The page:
J Child Neurol. 2022 Jul 29:8830738221075886. doi: 10.1177/08830738221075886. Online ahead of print.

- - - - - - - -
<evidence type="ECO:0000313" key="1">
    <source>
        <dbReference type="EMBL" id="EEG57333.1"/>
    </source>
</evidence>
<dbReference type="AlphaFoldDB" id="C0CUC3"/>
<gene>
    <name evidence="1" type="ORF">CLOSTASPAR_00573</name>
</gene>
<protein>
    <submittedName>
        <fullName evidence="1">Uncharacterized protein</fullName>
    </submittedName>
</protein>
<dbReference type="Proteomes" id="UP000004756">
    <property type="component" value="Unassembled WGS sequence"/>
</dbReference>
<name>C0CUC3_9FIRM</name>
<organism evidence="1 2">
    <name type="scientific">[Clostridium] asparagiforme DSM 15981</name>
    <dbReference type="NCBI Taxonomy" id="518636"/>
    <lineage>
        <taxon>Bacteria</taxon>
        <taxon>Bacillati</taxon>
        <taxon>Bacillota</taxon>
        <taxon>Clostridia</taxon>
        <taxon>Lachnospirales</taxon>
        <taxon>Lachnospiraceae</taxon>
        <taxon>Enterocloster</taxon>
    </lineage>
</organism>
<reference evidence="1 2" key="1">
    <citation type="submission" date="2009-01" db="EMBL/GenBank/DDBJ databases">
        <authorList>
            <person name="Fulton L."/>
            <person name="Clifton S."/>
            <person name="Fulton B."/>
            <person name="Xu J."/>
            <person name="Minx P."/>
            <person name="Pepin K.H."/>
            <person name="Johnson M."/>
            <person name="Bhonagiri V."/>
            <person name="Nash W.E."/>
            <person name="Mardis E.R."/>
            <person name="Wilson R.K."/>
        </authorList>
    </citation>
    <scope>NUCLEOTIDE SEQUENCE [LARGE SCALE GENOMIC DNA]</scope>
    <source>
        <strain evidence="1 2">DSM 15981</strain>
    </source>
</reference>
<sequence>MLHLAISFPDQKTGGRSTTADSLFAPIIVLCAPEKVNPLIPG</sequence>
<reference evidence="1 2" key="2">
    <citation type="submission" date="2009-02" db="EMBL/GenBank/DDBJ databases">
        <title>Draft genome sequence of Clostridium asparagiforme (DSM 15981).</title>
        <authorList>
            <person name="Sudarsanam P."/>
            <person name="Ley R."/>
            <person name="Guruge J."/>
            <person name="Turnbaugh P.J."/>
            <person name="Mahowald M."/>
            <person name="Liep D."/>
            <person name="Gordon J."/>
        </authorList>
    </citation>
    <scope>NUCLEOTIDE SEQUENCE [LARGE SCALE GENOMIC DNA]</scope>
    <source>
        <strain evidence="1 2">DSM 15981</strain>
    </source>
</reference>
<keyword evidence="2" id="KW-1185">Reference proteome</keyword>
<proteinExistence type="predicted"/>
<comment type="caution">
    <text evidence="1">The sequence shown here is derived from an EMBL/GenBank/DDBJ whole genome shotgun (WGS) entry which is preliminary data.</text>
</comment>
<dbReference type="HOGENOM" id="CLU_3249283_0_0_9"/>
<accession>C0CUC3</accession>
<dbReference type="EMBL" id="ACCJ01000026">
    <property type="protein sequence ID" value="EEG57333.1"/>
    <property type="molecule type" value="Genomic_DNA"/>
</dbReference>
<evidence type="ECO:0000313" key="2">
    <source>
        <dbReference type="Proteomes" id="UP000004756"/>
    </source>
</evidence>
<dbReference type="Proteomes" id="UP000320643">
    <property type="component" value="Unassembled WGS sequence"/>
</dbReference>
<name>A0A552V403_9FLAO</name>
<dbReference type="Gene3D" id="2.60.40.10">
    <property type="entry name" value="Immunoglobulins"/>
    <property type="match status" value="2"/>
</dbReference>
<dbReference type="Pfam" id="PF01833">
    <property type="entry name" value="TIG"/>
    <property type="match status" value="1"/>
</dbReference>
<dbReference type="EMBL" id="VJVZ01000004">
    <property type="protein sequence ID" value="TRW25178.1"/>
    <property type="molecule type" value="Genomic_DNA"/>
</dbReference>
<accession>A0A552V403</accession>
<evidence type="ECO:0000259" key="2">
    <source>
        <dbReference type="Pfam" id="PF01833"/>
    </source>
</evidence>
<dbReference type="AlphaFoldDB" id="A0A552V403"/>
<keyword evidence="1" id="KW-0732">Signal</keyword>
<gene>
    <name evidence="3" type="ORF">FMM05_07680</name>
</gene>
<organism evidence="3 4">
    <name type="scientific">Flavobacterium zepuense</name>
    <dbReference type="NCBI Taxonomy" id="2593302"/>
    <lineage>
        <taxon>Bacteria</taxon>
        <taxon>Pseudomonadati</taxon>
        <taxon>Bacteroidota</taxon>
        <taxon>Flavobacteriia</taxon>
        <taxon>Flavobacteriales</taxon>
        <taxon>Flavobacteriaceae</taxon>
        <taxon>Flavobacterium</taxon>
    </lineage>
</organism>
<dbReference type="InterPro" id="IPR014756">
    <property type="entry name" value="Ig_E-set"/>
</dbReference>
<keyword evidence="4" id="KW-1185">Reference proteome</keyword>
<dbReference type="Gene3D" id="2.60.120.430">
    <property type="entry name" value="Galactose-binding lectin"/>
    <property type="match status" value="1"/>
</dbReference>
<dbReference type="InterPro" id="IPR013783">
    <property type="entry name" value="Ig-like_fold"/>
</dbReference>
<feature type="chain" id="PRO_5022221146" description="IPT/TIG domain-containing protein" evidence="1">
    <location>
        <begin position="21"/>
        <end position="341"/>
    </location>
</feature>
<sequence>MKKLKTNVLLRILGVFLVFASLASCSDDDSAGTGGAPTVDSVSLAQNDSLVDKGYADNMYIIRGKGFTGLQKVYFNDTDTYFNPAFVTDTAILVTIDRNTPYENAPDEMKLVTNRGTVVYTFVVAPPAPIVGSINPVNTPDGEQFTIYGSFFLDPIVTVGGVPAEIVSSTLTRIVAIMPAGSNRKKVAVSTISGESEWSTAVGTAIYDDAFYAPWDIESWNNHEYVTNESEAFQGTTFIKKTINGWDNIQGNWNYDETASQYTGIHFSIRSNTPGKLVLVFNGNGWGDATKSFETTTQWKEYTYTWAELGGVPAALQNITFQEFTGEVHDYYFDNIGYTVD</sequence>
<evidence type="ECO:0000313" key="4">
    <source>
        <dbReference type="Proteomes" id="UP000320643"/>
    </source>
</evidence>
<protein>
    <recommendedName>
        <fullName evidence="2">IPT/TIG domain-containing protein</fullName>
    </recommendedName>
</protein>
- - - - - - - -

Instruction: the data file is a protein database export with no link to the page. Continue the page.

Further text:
Background: Information on the clinical characteristics and severity of autoimmune encephalitis with antibodies against the N-methyl-d-aspartate receptor (NMDAR) in children is attracting more and more attention in the field of pediatric research. Methods: In this retrospective cohort study, all cases (n = 67) were enrolled from a tertiary children’s hospital, from 2017 to 2020. We compared severe cases that received intensive care unit (ICU) care with nonsevere cases that did not receive ICU care and used machine learning algorithm to predict the severity of children, as well as using immunologic and viral nucleic acid tests to identify possible pathogenic triggers. Results: Mean age of children was 8.29 (standard deviation 4.09) years, and 41 (61.19%) were girls. Eleven (16.42%) were admitted to the ICU, and 56 (83.58%) were admitted to neurology ward. Ten individual parameters were statistically significant differences between severe cases and nonsevere cases (P < .05), including headache, abnormal mental behavior or cognitive impairment, seizures, concomitant tumors, sputum/blood pathogens, blood globulin, blood urea nitrogen, blood immunoglobulin G, blood immunoglobulin M, and number of polynucleated cells in cerebrospinal fluid. Random forest regression model presented that the overall prediction power of severity reached 0.806, among which the number of polynucleated cells in cerebrospinal fluid contributed the most. Potential pathogenic causes exhibited that the proportion of mycoplasma was the highest, followed by Epstein-Barr virus. Conclusion: Our findings provided evidence for early identification of autoimmune encephalitis in children, especially in severe cases.